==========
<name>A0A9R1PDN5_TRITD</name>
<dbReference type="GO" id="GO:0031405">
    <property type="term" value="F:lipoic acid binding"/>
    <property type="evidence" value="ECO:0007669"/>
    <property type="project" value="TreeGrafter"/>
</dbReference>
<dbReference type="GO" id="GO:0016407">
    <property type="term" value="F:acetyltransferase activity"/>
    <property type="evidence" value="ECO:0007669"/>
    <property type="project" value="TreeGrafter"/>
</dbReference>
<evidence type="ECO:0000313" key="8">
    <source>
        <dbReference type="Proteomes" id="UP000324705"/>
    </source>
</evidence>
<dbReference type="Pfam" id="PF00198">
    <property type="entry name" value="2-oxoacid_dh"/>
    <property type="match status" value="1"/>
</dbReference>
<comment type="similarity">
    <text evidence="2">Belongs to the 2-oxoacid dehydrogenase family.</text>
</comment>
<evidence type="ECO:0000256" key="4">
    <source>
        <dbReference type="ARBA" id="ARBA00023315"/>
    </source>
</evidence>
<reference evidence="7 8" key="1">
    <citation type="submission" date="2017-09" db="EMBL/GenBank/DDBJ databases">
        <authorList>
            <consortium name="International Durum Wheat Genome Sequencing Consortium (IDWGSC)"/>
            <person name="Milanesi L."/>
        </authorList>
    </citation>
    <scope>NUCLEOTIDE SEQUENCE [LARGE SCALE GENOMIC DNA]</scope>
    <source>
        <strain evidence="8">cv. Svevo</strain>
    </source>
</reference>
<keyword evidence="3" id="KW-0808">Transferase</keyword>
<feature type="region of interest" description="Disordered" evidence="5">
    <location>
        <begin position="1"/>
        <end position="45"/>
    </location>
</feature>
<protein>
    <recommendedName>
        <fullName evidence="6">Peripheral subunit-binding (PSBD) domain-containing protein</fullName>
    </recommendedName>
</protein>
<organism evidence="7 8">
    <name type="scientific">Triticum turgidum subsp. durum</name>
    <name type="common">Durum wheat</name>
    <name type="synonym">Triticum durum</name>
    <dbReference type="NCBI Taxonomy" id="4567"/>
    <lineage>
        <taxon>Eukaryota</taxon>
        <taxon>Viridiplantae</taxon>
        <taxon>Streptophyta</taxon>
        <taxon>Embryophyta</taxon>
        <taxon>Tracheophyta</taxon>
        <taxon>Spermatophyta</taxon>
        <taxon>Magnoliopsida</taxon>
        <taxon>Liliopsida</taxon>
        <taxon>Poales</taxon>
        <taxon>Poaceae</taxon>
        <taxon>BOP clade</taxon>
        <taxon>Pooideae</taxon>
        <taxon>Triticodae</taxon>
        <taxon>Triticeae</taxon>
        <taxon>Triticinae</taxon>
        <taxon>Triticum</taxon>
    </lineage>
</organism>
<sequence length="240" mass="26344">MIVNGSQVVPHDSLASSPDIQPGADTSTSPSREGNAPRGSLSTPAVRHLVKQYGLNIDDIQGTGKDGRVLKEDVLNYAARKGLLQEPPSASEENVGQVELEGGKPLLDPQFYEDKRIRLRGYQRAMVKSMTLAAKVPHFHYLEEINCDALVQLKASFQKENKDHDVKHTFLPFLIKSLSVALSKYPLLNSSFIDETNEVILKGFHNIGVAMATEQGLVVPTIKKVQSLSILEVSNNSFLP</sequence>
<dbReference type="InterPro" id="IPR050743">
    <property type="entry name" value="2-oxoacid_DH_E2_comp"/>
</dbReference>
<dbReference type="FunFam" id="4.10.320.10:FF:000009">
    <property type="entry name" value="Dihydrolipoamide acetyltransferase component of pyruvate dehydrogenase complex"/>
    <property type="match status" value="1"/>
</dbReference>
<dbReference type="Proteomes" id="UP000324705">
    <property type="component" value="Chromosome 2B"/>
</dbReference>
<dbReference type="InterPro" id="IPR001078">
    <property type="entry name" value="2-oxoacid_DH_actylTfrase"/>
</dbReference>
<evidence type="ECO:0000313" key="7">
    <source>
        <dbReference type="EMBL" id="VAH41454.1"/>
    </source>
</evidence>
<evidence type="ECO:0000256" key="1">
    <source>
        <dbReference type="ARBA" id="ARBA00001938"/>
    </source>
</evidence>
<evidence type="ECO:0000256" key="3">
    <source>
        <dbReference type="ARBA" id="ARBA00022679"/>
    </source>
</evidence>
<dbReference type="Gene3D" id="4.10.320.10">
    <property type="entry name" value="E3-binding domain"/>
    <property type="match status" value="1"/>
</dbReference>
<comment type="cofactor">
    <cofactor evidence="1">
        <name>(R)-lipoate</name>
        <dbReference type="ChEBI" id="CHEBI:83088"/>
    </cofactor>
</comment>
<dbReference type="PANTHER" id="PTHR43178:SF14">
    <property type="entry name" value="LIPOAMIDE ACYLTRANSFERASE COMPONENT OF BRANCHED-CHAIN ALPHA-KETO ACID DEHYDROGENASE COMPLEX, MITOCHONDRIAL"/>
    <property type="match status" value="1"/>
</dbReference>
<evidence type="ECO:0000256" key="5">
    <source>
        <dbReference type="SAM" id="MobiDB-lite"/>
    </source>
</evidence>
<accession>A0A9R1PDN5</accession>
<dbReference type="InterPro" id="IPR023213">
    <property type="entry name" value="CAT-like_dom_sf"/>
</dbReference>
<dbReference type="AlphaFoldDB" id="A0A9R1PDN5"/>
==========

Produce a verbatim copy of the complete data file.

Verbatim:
<name>A0A9R1PDN5_TRITD</name>
<dbReference type="GO" id="GO:0031405">
    <property type="term" value="F:lipoic acid binding"/>
    <property type="evidence" value="ECO:0007669"/>
    <property type="project" value="TreeGrafter"/>
</dbReference>
<dbReference type="GO" id="GO:0016407">
    <property type="term" value="F:acetyltransferase activity"/>
    <property type="evidence" value="ECO:0007669"/>
    <property type="project" value="TreeGrafter"/>
</dbReference>
<evidence type="ECO:0000313" key="8">
    <source>
        <dbReference type="Proteomes" id="UP000324705"/>
    </source>
</evidence>
<dbReference type="Pfam" id="PF00198">
    <property type="entry name" value="2-oxoacid_dh"/>
    <property type="match status" value="1"/>
</dbReference>
<comment type="similarity">
    <text evidence="2">Belongs to the 2-oxoacid dehydrogenase family.</text>
</comment>
<evidence type="ECO:0000256" key="4">
    <source>
        <dbReference type="ARBA" id="ARBA00023315"/>
    </source>
</evidence>
<reference evidence="7 8" key="1">
    <citation type="submission" date="2017-09" db="EMBL/GenBank/DDBJ databases">
        <authorList>
            <consortium name="International Durum Wheat Genome Sequencing Consortium (IDWGSC)"/>
            <person name="Milanesi L."/>
        </authorList>
    </citation>
    <scope>NUCLEOTIDE SEQUENCE [LARGE SCALE GENOMIC DNA]</scope>
    <source>
        <strain evidence="8">cv. Svevo</strain>
    </source>
</reference>
<keyword evidence="3" id="KW-0808">Transferase</keyword>
<feature type="region of interest" description="Disordered" evidence="5">
    <location>
        <begin position="1"/>
        <end position="45"/>
    </location>
</feature>
<protein>
    <recommendedName>
        <fullName evidence="6">Peripheral subunit-binding (PSBD) domain-containing protein</fullName>
    </recommendedName>
</protein>
<organism evidence="7 8">
    <name type="scientific">Triticum turgidum subsp. durum</name>
    <name type="common">Durum wheat</name>
    <name type="synonym">Triticum durum</name>
    <dbReference type="NCBI Taxonomy" id="4567"/>
    <lineage>
        <taxon>Eukaryota</taxon>
        <taxon>Viridiplantae</taxon>
        <taxon>Streptophyta</taxon>
        <taxon>Embryophyta</taxon>
        <taxon>Tracheophyta</taxon>
        <taxon>Spermatophyta</taxon>
        <taxon>Magnoliopsida</taxon>
        <taxon>Liliopsida</taxon>
        <taxon>Poales</taxon>
        <taxon>Poaceae</taxon>
        <taxon>BOP clade</taxon>
        <taxon>Pooideae</taxon>
        <taxon>Triticodae</taxon>
        <taxon>Triticeae</taxon>
        <taxon>Triticinae</taxon>
        <taxon>Triticum</taxon>
    </lineage>
</organism>
<sequence length="240" mass="26344">MIVNGSQVVPHDSLASSPDIQPGADTSTSPSREGNAPRGSLSTPAVRHLVKQYGLNIDDIQGTGKDGRVLKEDVLNYAARKGLLQEPPSASEENVGQVELEGGKPLLDPQFYEDKRIRLRGYQRAMVKSMTLAAKVPHFHYLEEINCDALVQLKASFQKENKDHDVKHTFLPFLIKSLSVALSKYPLLNSSFIDETNEVILKGFHNIGVAMATEQGLVVPTIKKVQSLSILEVSNNSFLP</sequence>
<dbReference type="InterPro" id="IPR050743">
    <property type="entry name" value="2-oxoacid_DH_E2_comp"/>
</dbReference>
<dbReference type="FunFam" id="4.10.320.10:FF:000009">
    <property type="entry name" value="Dihydrolipoamide acetyltransferase component of pyruvate dehydrogenase complex"/>
    <property type="match status" value="1"/>
</dbReference>
<dbReference type="Proteomes" id="UP000324705">
    <property type="component" value="Chromosome 2B"/>
</dbReference>
<dbReference type="InterPro" id="IPR001078">
    <property type="entry name" value="2-oxoacid_DH_actylTfrase"/>
</dbReference>
<evidence type="ECO:0000313" key="7">
    <source>
        <dbReference type="EMBL" id="VAH41454.1"/>
    </source>
</evidence>
<evidence type="ECO:0000256" key="1">
    <source>
        <dbReference type="ARBA" id="ARBA00001938"/>
    </source>
</evidence>
<evidence type="ECO:0000256" key="3">
    <source>
        <dbReference type="ARBA" id="ARBA00022679"/>
    </source>
</evidence>
<dbReference type="Gene3D" id="4.10.320.10">
    <property type="entry name" value="E3-binding domain"/>
    <property type="match status" value="1"/>
</dbReference>
<comment type="cofactor">
    <cofactor evidence="1">
        <name>(R)-lipoate</name>
        <dbReference type="ChEBI" id="CHEBI:83088"/>
    </cofactor>
</comment>
<dbReference type="PANTHER" id="PTHR43178:SF14">
    <property type="entry name" value="LIPOAMIDE ACYLTRANSFERASE COMPONENT OF BRANCHED-CHAIN ALPHA-KETO ACID DEHYDROGENASE COMPLEX, MITOCHONDRIAL"/>
    <property type="match status" value="1"/>
</dbReference>
<evidence type="ECO:0000256" key="5">
    <source>
        <dbReference type="SAM" id="MobiDB-lite"/>
    </source>
</evidence>
<accession>A0A9R1PDN5</accession>
<dbReference type="InterPro" id="IPR023213">
    <property type="entry name" value="CAT-like_dom_sf"/>
</dbReference>
<dbReference type="AlphaFoldDB" id="A0A9R1PDN5"/>